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CAA forces airlines to change compensation policies

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Three major airlines, notably Jet2, Aer Lingus and Wizz Air, have agreed to change their compensation and information policies for delayed and cancelled flights, following an intervention from the Civil Aviation Authority (CAA).

After an investigation, the CAA announced In March that it was taking action against Jet2 and Wizz Air because they were not paying compensation to passengers when flights were disrupted by technical faults. Their policies contradicted a court ruling last year that airlines couldn’t avoid compensation payments if disruptions were caused by ordinary mechanical breakdowns.

The CAA’s review also found evidence that Jet2 and Wizz Air were not abiding by another court ruling that stated passengers have six years from the date of a disruption to make a compensation claim. The airlines were in fact imposing a two year time limit on passenger claims. Hungarian airline Wizz Air is currently challenging this ruling and the Hungarian Authority for Consumer Protection has agreed to investigate.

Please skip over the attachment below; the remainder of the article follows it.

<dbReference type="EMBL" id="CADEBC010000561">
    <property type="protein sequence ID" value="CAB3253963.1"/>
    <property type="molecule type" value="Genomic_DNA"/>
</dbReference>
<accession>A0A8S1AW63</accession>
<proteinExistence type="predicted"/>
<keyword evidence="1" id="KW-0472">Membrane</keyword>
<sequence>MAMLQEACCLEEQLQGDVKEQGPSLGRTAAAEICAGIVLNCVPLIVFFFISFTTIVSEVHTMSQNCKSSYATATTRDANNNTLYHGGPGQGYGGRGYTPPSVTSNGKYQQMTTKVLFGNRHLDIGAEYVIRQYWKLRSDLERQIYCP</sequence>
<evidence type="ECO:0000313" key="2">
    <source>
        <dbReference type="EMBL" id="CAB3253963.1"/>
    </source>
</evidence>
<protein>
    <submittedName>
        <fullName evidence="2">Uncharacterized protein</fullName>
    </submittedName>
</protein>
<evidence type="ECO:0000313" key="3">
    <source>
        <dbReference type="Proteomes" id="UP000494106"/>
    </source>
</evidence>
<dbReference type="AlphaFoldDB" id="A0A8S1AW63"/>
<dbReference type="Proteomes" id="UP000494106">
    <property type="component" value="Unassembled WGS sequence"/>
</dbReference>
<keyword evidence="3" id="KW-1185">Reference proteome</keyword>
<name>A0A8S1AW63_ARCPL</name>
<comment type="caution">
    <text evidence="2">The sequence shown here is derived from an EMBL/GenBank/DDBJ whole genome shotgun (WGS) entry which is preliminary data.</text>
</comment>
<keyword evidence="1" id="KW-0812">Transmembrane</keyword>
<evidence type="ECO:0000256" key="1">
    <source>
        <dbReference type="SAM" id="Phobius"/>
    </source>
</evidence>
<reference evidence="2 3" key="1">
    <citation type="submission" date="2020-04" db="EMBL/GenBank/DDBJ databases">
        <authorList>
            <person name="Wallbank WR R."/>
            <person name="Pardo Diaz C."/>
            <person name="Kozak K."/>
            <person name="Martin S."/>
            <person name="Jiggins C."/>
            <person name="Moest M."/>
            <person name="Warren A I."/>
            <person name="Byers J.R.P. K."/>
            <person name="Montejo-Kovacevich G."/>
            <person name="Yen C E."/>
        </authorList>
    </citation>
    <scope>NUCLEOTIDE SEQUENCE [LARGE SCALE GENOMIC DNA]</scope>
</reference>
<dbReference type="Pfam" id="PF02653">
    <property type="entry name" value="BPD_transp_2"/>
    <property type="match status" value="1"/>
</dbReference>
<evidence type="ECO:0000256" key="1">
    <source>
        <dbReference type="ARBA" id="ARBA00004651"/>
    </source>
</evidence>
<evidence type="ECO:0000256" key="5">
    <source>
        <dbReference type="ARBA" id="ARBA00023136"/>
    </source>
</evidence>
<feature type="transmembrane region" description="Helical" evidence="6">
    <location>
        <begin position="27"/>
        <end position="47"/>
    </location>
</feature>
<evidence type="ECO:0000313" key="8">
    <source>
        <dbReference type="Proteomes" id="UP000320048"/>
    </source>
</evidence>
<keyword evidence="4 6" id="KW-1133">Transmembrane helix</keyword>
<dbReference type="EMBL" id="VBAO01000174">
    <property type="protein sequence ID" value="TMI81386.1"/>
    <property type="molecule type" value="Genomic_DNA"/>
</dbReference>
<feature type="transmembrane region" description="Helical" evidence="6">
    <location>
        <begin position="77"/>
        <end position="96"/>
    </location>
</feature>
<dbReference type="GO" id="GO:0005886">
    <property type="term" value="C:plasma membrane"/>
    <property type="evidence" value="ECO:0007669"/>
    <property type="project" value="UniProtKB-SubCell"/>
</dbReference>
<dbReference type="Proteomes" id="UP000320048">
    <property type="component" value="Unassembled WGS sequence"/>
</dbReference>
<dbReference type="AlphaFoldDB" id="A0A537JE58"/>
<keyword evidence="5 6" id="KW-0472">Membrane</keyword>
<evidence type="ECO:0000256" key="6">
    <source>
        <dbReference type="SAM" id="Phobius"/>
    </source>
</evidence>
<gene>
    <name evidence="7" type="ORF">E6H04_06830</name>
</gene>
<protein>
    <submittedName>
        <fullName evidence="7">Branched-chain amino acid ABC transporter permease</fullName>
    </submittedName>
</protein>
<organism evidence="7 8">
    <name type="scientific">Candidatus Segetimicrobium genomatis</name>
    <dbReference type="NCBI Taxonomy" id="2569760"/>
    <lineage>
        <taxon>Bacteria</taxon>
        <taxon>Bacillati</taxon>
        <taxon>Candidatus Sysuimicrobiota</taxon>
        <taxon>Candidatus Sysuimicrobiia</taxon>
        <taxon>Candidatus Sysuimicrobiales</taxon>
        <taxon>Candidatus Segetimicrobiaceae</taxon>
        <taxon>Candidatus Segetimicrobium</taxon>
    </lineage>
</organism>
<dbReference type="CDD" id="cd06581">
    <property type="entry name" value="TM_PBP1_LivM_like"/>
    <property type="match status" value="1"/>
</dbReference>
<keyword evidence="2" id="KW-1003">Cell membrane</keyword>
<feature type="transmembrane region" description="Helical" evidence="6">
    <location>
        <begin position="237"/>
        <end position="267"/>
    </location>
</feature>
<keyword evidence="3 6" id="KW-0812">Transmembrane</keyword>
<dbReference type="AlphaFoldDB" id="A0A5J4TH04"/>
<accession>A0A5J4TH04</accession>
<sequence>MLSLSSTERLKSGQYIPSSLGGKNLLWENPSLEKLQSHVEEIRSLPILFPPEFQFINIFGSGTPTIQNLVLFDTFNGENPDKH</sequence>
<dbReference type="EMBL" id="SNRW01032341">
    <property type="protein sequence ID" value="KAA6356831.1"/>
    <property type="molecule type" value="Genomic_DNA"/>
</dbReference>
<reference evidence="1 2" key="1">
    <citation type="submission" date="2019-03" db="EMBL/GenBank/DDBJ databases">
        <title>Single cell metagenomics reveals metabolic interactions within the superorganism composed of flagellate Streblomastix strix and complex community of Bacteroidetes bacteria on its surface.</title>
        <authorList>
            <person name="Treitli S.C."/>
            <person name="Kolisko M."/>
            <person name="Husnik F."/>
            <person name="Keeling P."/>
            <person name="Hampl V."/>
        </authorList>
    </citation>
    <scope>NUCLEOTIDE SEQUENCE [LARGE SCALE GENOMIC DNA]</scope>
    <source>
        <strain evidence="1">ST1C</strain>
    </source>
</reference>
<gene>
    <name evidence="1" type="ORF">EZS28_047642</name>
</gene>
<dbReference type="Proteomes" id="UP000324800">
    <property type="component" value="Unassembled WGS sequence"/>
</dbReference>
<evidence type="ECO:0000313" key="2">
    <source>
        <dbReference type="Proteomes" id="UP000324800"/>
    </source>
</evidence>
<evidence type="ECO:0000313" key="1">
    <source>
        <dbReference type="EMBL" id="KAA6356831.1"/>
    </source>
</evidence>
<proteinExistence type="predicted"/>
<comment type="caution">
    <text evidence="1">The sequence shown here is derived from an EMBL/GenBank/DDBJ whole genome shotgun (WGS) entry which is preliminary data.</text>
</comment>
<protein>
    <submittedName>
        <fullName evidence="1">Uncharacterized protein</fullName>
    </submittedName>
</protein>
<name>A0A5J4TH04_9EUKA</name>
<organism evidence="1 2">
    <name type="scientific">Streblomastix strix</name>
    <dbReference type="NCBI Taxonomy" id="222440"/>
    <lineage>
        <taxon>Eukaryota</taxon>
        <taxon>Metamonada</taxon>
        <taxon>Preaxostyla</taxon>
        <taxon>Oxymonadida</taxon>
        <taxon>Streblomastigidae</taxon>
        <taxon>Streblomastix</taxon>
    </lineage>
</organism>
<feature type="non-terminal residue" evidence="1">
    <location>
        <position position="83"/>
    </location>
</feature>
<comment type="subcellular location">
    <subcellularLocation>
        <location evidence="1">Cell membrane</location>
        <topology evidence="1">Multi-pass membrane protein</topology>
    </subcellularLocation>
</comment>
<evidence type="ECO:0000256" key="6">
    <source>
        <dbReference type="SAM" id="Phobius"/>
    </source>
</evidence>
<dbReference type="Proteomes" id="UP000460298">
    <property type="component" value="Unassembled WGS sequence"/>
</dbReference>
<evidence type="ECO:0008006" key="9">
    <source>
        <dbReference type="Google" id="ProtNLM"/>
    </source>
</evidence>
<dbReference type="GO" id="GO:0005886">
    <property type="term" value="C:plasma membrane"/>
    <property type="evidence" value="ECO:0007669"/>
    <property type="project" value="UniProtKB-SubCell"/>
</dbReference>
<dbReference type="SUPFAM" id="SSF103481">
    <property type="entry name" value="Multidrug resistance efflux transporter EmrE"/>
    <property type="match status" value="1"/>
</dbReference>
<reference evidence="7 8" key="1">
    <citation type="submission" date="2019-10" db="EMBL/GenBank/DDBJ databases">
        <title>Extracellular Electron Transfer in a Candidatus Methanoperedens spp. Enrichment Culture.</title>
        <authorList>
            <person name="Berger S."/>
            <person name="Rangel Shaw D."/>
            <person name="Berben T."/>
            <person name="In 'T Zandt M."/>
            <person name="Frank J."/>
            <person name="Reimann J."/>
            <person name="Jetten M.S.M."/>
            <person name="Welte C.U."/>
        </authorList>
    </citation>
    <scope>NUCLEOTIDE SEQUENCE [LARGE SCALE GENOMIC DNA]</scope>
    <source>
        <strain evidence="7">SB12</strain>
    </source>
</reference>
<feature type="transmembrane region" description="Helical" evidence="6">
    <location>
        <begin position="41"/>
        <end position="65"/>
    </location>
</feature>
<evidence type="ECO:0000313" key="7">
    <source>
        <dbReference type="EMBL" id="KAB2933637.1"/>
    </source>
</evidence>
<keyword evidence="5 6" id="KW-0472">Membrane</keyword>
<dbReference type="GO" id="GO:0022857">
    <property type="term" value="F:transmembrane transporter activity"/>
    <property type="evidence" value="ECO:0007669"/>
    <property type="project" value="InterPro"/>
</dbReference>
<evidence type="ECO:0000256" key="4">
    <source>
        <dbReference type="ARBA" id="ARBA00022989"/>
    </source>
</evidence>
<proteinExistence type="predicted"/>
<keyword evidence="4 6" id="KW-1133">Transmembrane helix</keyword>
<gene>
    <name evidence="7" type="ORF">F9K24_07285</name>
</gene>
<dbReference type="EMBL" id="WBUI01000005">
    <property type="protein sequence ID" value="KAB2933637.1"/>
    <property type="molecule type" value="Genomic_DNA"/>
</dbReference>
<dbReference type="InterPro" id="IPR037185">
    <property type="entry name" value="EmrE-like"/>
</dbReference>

Furthermore, the aviation watchdog found that Aer Lingus, as well as Jet2, was failing to properly provide passengers with proactive information about their rights during disruptions, as required by European regulations.

According to the CAA, Jet2 and Wizz Air have both confirmed they are now paying compensation for ordinary technical faults, Jet2 is processing compensation claims from the last six years and Jet2 and Aer Lingus are to improve the information they provide to passengers during disruptions.

This can be seen as a victory for the CAA, who will continue to monitor airlines to ensure they abide by the law and consumer rights are protected. The CAA announced that later this year it will publish another review of airline policies and it will take action again if operators are found to breach regulations. 

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